You can use the RunApplication macro action in Access desktop databases to run a Microsoft Windows-based application, such as Excel, Word, or PowerPoint, from within Microsoft Office. For example, you may want to paste Excel spreadsheet data into your Access database.
Security Note: Use caution when running executable files or code in macros or applications. Executable files or code can be used to carry out actions that might compromise the security of your computer and data.
Note: Beginning in Access 2010, the RunApp macro action was renamed to RunApplication.
Note: This action will not be allowed if the database is not trusted.
The RunApplication macro action has the following argument.
The command line used to start the application (including the path and any other necessary parameters, such as switches that run the application in a particular mode). Enter the command line in the Command Line box in the Action Arguments section of the macro design window. This is a required argument.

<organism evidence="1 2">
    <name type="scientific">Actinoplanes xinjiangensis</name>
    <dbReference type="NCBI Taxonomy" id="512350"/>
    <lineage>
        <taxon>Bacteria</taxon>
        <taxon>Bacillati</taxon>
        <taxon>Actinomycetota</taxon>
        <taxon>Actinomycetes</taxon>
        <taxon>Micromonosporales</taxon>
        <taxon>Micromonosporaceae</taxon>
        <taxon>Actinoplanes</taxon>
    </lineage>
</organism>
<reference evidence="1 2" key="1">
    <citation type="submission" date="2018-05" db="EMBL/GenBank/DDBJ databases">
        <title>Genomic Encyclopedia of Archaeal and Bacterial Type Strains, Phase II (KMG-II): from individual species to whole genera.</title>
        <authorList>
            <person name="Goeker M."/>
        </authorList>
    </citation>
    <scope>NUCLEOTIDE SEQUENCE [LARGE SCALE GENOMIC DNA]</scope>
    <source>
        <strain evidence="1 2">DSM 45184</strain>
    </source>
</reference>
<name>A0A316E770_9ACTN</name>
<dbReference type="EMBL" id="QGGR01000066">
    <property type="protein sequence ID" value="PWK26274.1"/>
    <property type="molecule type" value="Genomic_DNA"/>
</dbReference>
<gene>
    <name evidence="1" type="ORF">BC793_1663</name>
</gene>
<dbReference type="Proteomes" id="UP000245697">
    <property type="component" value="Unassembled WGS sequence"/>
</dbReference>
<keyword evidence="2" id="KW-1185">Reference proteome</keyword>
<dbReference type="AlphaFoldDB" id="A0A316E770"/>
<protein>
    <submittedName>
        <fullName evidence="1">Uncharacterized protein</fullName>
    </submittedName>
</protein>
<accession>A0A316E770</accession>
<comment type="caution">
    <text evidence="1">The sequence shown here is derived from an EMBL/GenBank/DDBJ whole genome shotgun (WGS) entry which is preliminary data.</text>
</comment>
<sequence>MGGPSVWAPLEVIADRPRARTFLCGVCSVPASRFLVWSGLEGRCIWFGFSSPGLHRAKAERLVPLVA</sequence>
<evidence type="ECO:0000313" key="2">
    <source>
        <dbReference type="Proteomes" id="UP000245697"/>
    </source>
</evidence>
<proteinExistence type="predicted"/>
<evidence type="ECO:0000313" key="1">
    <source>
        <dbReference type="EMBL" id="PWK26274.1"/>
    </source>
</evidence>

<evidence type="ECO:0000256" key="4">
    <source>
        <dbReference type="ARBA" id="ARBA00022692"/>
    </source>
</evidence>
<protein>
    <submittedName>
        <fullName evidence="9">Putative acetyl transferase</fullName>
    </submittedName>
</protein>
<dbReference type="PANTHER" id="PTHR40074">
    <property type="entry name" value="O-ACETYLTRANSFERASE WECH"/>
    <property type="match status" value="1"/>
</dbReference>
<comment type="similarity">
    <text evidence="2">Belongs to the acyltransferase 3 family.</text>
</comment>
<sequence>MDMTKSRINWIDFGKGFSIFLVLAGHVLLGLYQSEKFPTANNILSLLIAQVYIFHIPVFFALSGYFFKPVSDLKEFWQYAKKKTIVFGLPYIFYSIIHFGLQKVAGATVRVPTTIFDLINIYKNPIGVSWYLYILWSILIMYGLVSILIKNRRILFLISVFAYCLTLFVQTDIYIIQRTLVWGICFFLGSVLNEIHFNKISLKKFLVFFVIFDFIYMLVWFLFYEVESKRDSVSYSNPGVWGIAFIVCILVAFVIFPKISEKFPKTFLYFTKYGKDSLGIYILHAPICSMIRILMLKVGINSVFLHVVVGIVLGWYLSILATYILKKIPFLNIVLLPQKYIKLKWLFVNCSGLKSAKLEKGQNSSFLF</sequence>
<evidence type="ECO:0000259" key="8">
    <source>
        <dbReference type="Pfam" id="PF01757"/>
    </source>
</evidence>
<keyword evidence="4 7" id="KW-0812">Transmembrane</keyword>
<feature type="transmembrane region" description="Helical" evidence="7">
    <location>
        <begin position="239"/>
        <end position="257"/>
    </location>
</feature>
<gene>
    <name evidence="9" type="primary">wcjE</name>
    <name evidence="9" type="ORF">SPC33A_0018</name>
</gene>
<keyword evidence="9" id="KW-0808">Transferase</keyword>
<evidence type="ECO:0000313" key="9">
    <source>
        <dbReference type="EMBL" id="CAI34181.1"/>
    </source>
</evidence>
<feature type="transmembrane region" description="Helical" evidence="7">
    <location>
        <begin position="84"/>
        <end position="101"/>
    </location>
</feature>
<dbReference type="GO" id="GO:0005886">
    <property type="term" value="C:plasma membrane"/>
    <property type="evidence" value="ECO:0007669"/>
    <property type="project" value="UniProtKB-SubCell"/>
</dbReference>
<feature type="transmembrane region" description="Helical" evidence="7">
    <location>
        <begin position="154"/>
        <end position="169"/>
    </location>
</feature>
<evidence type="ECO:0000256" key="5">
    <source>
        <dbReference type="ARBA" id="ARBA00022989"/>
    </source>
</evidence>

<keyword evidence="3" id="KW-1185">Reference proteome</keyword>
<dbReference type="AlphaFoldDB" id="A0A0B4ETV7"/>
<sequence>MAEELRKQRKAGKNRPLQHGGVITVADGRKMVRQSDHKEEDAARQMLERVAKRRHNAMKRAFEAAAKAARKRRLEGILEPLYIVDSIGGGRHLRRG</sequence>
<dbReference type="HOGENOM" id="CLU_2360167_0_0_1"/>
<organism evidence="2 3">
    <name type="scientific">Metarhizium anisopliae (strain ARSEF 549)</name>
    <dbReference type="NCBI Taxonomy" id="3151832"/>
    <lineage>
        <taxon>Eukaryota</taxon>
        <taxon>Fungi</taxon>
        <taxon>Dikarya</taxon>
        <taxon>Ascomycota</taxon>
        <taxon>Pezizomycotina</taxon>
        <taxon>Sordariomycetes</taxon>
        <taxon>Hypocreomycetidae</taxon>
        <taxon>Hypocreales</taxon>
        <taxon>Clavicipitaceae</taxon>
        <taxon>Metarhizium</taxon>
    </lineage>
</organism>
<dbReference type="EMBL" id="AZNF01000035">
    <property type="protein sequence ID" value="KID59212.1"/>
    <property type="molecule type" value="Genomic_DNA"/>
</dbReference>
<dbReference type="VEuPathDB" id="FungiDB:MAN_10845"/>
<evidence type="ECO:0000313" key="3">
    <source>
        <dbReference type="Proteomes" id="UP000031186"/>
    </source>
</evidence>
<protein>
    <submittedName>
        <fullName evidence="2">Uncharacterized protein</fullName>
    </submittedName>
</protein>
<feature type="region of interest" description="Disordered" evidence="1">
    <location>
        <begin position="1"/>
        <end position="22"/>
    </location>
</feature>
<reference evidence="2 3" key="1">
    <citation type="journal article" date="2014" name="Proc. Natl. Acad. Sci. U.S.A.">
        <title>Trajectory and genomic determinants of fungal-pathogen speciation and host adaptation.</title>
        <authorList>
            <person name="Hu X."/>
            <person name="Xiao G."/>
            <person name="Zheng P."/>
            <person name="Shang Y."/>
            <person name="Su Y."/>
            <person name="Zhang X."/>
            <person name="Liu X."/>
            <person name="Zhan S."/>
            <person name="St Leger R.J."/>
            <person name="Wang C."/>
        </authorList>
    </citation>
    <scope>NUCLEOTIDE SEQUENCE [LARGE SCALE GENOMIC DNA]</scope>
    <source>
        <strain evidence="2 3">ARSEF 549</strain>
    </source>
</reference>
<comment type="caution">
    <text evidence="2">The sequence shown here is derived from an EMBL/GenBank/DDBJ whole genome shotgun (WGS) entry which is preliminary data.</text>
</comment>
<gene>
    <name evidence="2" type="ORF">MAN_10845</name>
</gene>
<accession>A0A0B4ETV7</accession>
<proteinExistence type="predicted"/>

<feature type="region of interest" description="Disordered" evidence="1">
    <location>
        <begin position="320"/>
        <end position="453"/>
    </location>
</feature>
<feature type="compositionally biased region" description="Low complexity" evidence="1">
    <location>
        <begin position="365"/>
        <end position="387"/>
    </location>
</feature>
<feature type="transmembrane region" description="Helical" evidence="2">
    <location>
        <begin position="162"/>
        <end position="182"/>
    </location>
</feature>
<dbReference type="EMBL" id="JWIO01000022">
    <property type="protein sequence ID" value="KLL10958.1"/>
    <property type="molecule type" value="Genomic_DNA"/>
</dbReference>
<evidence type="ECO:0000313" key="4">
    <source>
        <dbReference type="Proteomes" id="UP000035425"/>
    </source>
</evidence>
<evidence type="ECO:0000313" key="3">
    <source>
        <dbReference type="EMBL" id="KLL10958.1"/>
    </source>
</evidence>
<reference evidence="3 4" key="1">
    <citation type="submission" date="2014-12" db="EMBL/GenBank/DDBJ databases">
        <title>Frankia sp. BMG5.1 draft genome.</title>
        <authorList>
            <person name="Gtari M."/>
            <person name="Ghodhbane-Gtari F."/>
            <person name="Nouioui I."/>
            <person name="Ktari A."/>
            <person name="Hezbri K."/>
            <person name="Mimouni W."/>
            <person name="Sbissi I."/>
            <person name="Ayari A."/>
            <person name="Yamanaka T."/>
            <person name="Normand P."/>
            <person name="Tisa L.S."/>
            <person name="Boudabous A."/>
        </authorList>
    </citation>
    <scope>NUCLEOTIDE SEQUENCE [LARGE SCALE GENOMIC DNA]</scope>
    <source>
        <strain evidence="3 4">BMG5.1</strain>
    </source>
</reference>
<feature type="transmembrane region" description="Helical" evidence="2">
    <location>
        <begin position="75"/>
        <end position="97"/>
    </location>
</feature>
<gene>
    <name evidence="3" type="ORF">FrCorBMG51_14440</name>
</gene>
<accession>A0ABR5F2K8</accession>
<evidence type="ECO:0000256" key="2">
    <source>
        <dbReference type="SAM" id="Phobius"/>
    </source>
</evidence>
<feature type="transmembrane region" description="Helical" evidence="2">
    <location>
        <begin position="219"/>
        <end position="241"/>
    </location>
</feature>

The application selected with this macro action loads and runs in the foreground. The macro containing this action continues to run after starting the application.
You can transfer data between the other application and Access by using the Microsoft Windows dynamic data exchange (DDE) facility or the Clipboard. You can use the SendKeys macro action to send keystrokes to the other application (although DDE is a more efficient method for transferring data). You can also share data among applications by using automation.
MS-DOS-based applications run in an MS-DOS window within the Windows environment.
In Windows operating systems, there are a number of ways to run an application, including starting the program from the Windows Explorer, using the Run command on the Start menu, and double-clicking a program icon on the Windows Desktop.
You can't run the RunApplication macro action in a Visual Basic for Applications (VBA) module. Use the VBA Shell function instead.